Policy measures and incentives

As far as policy thrust for data centres is concerned, we do have provisions for private sector participation in the Andhra Pra­desh Information Technology Policy, 2021-2024. State data centre and private partners who want to build data centres are eligible for general incentives, which are already in place. Data centres are not huge employment generators, but we have secondary and tertiary support if a big data centre of the size we have planned takes root.

We have provided some special incentives as well. Big players are eligible, th­ro­ugh a special route, for incentives on land, power and taxes. As a special package of incentives, we provide incentives for land at concessional rates, assured power supply, water at competitive prices and external infrastructure support.

The state government is also offering special packages for start-up companies in terms of technology, and assistance for end-to-end set-up such as workspace (including work-from-home incentives). One can visit our website, www.apit.gov. in, and check the current policy incentives. We also offer incentives through a special society, called the Andhra Pradesh In­novation Society, which specifically looks at helping start-ups. We have also provided work-from-ho­me cubicles in designated colleges and ins­ti­tutions in each district. We recently laun­ched this service. If a com­pany wants, say, 20 stations in Tiru­pati, or 20 stations in Vi­sa­khapatnam, or 20 stations in West Go­da­vari district, one can visit the website and make a choice based on availability. This is a work-in-progress, and we will roll out sp­e­cific guidelines on the operationalisation.

Key challenges

One concern could be that if you already have a big business partner, there may not be space for the smaller players. So, we have adopted a wait-and-watch method. Another challenge is the lack of complete knowledge about the economic potential of data centres, from the government’s perspective. From the government’s point of view, the citizens and their centricity are the most important. Commercial considerations take a secondary seat. So, we are trying to maintain a fine balance between the two.

Future investment plans

We have partnered with Adani for an integrated data centre park in Visakhapatnam. This facility is spread across 130 acres of land. This area has been allotted not only to set up the data centre but also to build an energy park, a university for IT skills in the private sector, and social amenities in the form of entertainment zones, residential spaces, etc. The capacity is massive, with 200 MW planned over seven years, with an investment commitment of Rs 146.14 billion. The employment potential is around 25,000. Further, we plan to build a state data ce­n­tre in Andhra Pradesh via the PPP mode. Under the PPP mode, we will be providing certain incentives as spelt out in the IT policy, such as land concessions. We will also be providing 24×7 power at competitive rates as well as water facilities. Over and above these three basic incentives, if the private partner has anything special to give to the state in terms of operational efficiency or bringing in more partners, we are open to providing more incentives. We are planning to have the state data centre built across 10 acres with a nominal capacity of 2 MW to cater to government applications. We are starting as a Tier III data centre and will eventually progress towards a Tier IV centre.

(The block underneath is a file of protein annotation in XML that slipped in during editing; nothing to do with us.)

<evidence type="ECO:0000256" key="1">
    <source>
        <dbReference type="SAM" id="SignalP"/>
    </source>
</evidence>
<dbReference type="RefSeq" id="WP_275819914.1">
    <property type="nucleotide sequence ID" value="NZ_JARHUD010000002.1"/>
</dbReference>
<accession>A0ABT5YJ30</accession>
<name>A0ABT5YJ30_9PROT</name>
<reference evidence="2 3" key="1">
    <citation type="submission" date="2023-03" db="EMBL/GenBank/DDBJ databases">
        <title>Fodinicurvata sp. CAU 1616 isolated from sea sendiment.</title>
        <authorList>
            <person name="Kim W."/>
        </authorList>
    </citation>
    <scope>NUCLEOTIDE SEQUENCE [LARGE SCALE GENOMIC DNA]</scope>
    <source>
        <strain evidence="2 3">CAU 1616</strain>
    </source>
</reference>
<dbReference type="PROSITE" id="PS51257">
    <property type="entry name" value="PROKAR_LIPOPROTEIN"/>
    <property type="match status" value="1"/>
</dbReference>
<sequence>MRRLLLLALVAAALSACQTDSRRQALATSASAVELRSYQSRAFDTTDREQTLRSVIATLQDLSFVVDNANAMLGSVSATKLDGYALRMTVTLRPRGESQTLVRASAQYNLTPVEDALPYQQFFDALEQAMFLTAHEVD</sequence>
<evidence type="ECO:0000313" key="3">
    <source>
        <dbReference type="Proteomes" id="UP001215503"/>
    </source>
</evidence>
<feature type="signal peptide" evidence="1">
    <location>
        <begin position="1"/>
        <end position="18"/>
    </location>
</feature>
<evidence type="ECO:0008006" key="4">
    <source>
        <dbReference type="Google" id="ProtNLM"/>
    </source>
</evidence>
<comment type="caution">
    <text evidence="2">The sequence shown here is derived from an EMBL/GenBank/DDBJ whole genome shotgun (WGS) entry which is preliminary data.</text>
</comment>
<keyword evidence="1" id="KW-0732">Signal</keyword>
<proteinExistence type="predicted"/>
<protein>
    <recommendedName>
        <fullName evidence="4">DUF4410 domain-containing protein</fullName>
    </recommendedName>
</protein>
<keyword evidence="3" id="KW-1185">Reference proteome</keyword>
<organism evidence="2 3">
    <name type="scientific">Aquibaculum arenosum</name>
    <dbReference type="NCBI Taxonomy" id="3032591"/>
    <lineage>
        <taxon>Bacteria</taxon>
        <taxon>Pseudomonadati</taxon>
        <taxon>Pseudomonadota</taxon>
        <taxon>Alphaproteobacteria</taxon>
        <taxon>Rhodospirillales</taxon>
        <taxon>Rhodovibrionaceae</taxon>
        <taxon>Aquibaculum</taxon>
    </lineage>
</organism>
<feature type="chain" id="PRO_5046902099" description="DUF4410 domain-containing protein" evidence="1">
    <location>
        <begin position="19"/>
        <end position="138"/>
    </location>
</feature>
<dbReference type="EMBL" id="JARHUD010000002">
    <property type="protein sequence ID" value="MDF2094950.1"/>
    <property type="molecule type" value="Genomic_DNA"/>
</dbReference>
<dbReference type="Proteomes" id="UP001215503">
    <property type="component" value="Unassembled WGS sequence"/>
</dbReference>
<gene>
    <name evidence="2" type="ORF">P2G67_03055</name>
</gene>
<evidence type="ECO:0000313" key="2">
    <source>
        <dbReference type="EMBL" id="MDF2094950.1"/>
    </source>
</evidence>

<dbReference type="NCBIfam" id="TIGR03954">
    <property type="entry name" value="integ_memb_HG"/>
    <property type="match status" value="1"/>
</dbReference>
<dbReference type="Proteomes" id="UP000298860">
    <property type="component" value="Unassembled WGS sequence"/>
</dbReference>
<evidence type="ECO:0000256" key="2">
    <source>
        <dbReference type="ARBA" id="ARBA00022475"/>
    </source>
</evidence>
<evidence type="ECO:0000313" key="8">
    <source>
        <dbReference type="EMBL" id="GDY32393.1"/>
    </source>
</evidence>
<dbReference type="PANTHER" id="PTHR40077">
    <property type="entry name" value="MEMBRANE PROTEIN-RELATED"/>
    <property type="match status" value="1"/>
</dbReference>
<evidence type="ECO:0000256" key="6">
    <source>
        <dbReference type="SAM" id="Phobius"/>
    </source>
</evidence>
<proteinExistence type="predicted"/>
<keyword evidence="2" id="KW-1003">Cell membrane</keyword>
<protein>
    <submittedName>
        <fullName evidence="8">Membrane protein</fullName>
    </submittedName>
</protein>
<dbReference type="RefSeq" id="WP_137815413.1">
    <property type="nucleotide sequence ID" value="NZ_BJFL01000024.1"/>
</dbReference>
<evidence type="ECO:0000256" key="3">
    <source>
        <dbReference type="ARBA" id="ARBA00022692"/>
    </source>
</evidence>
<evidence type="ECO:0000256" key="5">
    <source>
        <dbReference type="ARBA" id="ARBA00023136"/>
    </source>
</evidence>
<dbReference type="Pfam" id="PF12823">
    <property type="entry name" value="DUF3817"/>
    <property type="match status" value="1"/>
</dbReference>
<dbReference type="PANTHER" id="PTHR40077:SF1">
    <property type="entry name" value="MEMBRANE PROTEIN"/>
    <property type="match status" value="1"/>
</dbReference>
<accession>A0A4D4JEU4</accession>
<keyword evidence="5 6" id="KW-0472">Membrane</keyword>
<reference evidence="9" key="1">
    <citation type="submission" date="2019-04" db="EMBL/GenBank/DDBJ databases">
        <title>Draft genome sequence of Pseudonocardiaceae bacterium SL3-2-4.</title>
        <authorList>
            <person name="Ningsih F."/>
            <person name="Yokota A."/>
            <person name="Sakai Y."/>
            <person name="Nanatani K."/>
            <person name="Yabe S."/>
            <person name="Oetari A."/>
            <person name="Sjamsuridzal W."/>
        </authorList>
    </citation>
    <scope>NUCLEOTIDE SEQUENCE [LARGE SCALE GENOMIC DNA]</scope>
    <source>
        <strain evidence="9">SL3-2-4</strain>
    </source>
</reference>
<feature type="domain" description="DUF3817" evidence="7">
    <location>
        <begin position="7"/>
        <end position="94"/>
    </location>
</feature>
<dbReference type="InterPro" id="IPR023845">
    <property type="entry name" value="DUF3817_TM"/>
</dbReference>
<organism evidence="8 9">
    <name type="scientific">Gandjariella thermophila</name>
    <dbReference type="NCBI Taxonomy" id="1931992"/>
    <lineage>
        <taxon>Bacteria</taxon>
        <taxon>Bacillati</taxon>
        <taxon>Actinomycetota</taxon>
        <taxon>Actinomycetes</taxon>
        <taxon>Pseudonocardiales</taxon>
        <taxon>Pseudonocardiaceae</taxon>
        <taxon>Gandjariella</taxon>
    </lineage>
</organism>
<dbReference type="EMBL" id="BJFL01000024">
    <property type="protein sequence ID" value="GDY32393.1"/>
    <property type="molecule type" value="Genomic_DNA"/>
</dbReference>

Moreover, we will shortly be inviting partners to help us create a primary site in Visakhapatnam and a disaster recovery site in Kopparthy, which is also one of the electronic manufacturing clusters in Cuddapah district.

Concluding remarks

We hope to catalyse industrial growth in Andhra Pradesh through the above-mentioned strategies described in this literary segue. Data centres, while being a focus of growth within the IT industry, can support a wide variety of industries in the primary and secondary sectors, as it ensures high data velocities between and within the revenue generating units. We hope to improve the e-government rankings of our state and the country indirectly through the above strategies.